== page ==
Hey @JamesokeefeIII apologize to @nadianaffe. And @AndrewBreitbart why wont u condemn his alleged sex assault plan? http://t.co/DcjK6XwN

I hear a distant rumbling sound . . . and it sounds like momentum for a libel suit building.

Rapidly.

Meanwhile, Andrew Breitbart has published several tweets corroborating my belief that a libel suit is likely forthcoming. For example:

What are Vegas odds that @DavidShuster & @KeithOlbermann get sued for libel this week?

I sure wouldn’t bet against it, I’ll tell you that.

By the way, I just took a look at the Current page that Shuster links yet again today. It says:

D.C. correspondent David Shuster calls right-wing blogger Andrew Breitbart a hypocrite for his silence on the subject of the rape allegation facing his conservative activist protégé James O’Keefe . . .

I listened to Shuster’s description of the allegations made by Naffe, and I’m not hearing a “rape allegation.” Frankly, I’m not hearing an “alleged sex assault plan” either. What I’m hearing — and this is just if the allegations are true, which I do not assume — are allegations that O’Keefe and Naffe argued; that he refused to drive her to a station from a barn on his parents’ property after the argument; suggestions that Naffe experienced symptoms of incapacitation (which could be consistent with being drugged, or could be consistent with any number of any causes as well, including drinking too much); and that O’Keefe harassed Naffe after the fact (among other things). Listen for yourself:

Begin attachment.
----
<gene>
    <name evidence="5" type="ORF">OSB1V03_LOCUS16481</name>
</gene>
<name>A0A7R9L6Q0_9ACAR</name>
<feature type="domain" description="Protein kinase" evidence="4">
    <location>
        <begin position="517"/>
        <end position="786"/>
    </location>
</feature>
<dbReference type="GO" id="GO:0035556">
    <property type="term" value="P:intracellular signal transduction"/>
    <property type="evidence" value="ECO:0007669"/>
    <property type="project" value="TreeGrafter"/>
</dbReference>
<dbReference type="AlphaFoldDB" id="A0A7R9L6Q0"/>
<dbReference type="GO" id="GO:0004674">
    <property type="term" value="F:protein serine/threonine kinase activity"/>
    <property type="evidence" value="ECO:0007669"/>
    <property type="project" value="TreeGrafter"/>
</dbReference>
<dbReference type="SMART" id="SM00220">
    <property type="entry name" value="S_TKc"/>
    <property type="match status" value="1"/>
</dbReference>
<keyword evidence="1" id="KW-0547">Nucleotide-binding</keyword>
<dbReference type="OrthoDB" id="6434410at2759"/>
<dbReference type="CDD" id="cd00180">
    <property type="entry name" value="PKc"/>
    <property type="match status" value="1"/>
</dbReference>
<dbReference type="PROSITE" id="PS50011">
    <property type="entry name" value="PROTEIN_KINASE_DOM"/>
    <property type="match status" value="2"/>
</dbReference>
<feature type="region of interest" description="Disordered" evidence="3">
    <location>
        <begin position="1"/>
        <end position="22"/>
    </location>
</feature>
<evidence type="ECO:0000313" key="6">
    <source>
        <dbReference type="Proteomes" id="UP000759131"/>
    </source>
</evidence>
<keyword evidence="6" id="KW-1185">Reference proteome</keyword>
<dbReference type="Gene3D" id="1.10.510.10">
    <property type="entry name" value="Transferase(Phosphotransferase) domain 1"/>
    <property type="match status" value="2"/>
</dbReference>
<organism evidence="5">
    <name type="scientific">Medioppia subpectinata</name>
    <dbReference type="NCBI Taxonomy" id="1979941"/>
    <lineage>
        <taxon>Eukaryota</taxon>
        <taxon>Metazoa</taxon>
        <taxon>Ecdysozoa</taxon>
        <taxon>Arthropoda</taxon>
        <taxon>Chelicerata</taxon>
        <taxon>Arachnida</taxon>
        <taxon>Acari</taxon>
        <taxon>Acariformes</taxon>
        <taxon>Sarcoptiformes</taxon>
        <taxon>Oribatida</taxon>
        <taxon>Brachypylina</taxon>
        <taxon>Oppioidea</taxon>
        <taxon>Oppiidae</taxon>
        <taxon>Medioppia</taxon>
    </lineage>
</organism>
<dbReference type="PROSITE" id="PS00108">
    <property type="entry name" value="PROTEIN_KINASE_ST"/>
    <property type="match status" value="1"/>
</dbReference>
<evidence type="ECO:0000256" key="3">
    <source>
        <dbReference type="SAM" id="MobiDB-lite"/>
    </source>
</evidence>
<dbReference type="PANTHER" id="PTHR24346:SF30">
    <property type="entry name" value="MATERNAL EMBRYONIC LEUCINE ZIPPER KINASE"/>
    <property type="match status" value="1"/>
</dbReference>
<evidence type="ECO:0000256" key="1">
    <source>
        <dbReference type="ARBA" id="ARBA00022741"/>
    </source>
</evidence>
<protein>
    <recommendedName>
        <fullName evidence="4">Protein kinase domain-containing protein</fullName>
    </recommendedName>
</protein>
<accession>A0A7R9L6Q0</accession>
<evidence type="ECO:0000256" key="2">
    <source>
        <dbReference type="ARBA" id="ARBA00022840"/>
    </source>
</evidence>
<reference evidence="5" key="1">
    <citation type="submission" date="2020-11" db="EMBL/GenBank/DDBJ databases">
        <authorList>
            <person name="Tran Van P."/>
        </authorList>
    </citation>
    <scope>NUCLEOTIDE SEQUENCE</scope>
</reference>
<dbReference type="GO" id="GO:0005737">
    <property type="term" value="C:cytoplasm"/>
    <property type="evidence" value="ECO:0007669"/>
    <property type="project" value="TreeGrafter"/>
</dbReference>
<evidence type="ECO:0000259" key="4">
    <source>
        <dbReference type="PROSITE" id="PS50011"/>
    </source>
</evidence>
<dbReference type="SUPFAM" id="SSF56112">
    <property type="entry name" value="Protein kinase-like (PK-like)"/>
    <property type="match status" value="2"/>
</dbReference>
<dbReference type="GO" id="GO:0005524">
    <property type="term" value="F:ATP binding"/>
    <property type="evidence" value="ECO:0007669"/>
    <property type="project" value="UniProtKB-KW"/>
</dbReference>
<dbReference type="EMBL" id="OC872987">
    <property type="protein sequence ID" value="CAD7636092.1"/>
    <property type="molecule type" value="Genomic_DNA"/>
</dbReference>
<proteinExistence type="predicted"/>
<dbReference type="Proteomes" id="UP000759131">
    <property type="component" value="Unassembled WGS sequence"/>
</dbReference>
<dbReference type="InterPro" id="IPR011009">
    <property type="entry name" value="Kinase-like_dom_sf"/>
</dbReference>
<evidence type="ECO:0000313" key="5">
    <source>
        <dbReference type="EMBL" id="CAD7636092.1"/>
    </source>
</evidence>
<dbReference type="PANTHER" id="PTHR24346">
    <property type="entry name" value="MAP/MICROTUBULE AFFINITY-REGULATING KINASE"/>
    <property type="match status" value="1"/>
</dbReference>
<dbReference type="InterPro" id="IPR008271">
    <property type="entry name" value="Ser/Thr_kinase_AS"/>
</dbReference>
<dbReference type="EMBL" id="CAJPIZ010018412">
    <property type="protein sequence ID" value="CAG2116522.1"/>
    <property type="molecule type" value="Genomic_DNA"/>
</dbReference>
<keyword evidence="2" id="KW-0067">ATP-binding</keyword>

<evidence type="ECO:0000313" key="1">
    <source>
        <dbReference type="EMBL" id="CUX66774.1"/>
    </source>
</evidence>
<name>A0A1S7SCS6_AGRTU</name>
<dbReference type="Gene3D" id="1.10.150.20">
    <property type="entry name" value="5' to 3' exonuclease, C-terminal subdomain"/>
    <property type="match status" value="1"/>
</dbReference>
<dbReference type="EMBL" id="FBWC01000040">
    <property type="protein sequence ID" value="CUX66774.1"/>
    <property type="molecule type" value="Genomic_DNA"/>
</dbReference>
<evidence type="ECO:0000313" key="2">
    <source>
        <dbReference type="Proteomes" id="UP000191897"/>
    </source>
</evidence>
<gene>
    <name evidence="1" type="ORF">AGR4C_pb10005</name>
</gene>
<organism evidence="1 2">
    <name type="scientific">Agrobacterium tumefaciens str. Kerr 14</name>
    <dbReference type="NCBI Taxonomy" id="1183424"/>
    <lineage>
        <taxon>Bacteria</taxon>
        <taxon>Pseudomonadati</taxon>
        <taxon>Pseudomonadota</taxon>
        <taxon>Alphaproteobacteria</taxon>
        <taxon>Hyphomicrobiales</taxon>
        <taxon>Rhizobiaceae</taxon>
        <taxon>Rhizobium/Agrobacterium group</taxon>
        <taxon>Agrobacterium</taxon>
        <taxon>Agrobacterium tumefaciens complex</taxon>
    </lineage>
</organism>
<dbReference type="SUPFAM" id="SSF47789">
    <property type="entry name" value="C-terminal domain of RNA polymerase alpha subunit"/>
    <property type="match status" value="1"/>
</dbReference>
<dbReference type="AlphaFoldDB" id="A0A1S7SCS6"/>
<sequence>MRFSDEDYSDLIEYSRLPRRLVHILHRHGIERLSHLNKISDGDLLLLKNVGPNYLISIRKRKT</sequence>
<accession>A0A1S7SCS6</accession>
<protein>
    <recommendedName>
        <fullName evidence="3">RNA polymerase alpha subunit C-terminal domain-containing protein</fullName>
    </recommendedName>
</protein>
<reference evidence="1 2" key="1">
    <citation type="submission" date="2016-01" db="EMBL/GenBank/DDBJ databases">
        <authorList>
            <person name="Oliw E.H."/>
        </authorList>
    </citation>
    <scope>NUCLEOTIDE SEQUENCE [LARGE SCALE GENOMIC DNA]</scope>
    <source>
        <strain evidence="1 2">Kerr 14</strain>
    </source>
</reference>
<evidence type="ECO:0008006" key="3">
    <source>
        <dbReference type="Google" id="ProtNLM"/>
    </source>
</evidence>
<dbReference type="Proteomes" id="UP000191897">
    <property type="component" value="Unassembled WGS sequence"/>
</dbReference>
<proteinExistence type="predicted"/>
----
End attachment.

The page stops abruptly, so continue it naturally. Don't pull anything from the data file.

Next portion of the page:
Is that a “rape allegation”? A “sex assault plan”? I’m not hearing it in that description.

Are Shuster and Current trying to add counts to the defamation suit?

It sure seems that way.

Wow.

Stay tuned. I have a feeling this story is not going away.

UPDATE: I have new, exclusive, source material regarding the specifics of Naffe’s allegations — and how they were misrepresented by Shuster. This is worth a new post, which will probably go up in the morning. Stay tuned.

It’s Now or Never?

Filed under: 2012 Election — Karl @ 8:27 am

[Posted by Karl]

Jonathan Chait plays the hits in a lengthy diatribe for New York magazine:

The GOP has reason to be scared. Obama’s election was the vindication of a prediction made several years before by journalist John Judis and political scientist Ruy Teixeira in their 2002 book, The Emerging Democratic Majority. Despite the fact that George W. Bush then occupied the White House, Judis and Teixeira argued that demographic and political trends were converging in such a way as to form a ­natural-majority coalition for Democrats.